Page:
• What a wonderful article, it was so informative and well written. It is amazing how one woman can be so influential to the country. Personally I did not know that much about the start of Planned Parenthood, and it is amazing that Sanger was able to create this type of organization that would go on to benefit men and women even to this day.

  • I liked this article and I learned some new information by reading it. I had not known of this woman before and did not know of her accomplishments. I find it cool that she had founded the planned parenthood federation of America. She proved to be one of the most influential woman of all time in my opinion because of everything she contributed to woman all over America.

  • I like the way that the article points out the fast changing gender roles post World War I. It is great that this event put a face to women’s empowerment because they were allowed more control of their lives while the men were at war. This article stressed the accomplishments of Sanger though her views were unpopular. Her characterization as a teacher and activist made me root for her despite not always agreeing with her. Her work as a nurse helping working class women gave her an important perspective that women are not only children bearing vehicles. I’m glad her legacy remains today through Planned Parenthood.

  • Everyone has the right to believe and argue for their own morals and ethics. Having a disagreement or proposing a claim comes with the burden of proof. As the Values and morality of America evolved, it would seem that the ability to find proof in a woman’s choice to reproduce having a negative societal impact dwindled. The realization that one’s subjective view on what is an acceptable way to live your life in terms of reproduction is not grounds for the rejection of birth control. Constitutional reasoning seems to have triumphed over individual ethics.

  • What a great story on such an influential women in United States history! I believe that during the 1920’s was women’s time to thrive. Margaret Sanger did many great things to benefit this country and the women who live in it. It’s empowering to see how much this woman went through just to benefit the other women around her. She is a true inspiration for women and their right’s in the United States.

  • It is very impressive all that Sanger had to go through to accomplish her goals; and its fascination how not many really cared for what she was on to. And now it’s such a needed thing in our society. This kind of reminds me of certain artists like Van Goh, how in life they never get to see the full success of their work.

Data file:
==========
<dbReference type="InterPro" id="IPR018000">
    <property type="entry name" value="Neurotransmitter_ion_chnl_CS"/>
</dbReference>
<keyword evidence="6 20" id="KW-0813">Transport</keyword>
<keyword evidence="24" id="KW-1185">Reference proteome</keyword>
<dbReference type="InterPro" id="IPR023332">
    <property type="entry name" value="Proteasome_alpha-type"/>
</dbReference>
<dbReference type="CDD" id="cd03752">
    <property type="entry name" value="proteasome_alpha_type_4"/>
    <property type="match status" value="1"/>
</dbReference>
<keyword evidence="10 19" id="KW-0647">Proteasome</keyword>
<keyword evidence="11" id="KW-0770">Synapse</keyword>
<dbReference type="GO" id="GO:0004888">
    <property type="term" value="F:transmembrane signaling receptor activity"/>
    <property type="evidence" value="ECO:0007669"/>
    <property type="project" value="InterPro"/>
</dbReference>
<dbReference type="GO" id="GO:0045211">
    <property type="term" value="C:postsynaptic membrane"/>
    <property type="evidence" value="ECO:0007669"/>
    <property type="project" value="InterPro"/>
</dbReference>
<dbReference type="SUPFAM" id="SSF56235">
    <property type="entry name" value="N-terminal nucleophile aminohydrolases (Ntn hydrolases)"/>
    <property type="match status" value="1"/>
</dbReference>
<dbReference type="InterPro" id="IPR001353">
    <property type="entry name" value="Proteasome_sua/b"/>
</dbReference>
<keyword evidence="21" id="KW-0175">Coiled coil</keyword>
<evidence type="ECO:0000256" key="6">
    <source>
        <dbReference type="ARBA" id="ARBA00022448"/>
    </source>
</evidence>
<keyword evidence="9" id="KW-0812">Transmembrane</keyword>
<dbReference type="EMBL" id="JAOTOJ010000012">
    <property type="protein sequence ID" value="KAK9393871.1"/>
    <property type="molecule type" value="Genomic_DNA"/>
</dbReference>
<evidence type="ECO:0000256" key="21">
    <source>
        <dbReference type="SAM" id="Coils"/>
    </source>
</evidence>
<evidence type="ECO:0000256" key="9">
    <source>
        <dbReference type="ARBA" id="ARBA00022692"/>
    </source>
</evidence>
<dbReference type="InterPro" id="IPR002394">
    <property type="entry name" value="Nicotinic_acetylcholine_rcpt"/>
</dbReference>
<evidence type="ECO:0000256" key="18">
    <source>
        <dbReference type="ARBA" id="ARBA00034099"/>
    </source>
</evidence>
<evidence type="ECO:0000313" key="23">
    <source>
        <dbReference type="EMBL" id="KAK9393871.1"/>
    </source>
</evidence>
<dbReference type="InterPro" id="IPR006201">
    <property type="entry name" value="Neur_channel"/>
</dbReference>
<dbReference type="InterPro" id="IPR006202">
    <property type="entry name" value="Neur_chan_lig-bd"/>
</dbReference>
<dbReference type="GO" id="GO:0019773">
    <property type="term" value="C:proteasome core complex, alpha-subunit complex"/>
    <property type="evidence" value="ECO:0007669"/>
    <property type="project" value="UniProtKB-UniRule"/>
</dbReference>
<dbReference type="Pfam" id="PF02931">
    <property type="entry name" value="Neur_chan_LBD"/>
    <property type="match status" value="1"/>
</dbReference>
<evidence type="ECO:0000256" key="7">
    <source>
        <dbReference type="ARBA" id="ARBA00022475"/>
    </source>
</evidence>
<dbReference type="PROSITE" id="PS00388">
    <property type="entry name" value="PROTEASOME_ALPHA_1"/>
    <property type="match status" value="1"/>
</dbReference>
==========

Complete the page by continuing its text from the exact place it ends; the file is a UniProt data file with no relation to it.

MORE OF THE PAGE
• The 1920’s were times where women’s rights began to strive, and I think that her efforts to bring women the right to control their body was meant to have started then. This woman was at the very least, very brave. She not only advocated for women’s sexual healthcare, but for the fixing of unfair social expectations. Her mission still stands today( planned parenthood) and has proved to help millions of women take control of their lives.

  • Thanks to Margaret, women had a voice. They no longer were forced to be submissive. I like that in this time women had a choice of whether they wanted a child or not, despite what their partners thought or wanted. I love that the flappers encouraged women to be comfortable in their skin, and to embrace their sexuality, and women were given jobs, one of the first steps to independence. For once, they did not have to rely on their partners for money.

  • I was really able to appreciate that the first paragraph provided groundwork for the rest of the article by summarizing the article. in addition, opening by providing information to the events that would lead up to the main idea I thought really allowed one to fully understand and capture what the 1900’s was all about. the quotes provided describing the opinion of how the people felt about this time period was also a major contributor to being more factual; also allowing us to get a feel of the emotions brought about during that time.

  • Learning about women in history is still one of my favorite things. Their struggles and leadership encourage me today to take a stand for what I believe in and change the world in my own, small way. Margaret Sanger is one of these courageous women who supported and fought for her beliefs even while having to move out of the country and getting arrested. Through this article I got to see the great risks and lengths Sanger took to eventually build up one of the nation’s greatest health care providers.

  • Margaret Sanger stood up for a plethora of women in the U.S.who just wanted more options regarding their bodies and reproductive health overall. I think that Sander, being in the rough environment she was in as she practiced nursing, was lucky enough to see that these areas (more so. the women in these areas), yearned for a leader who could speak out on their behalf. As Sanger’s focus was primarily on birth control, there were rights that she was fighting for that women never knew had bad they would need it one day.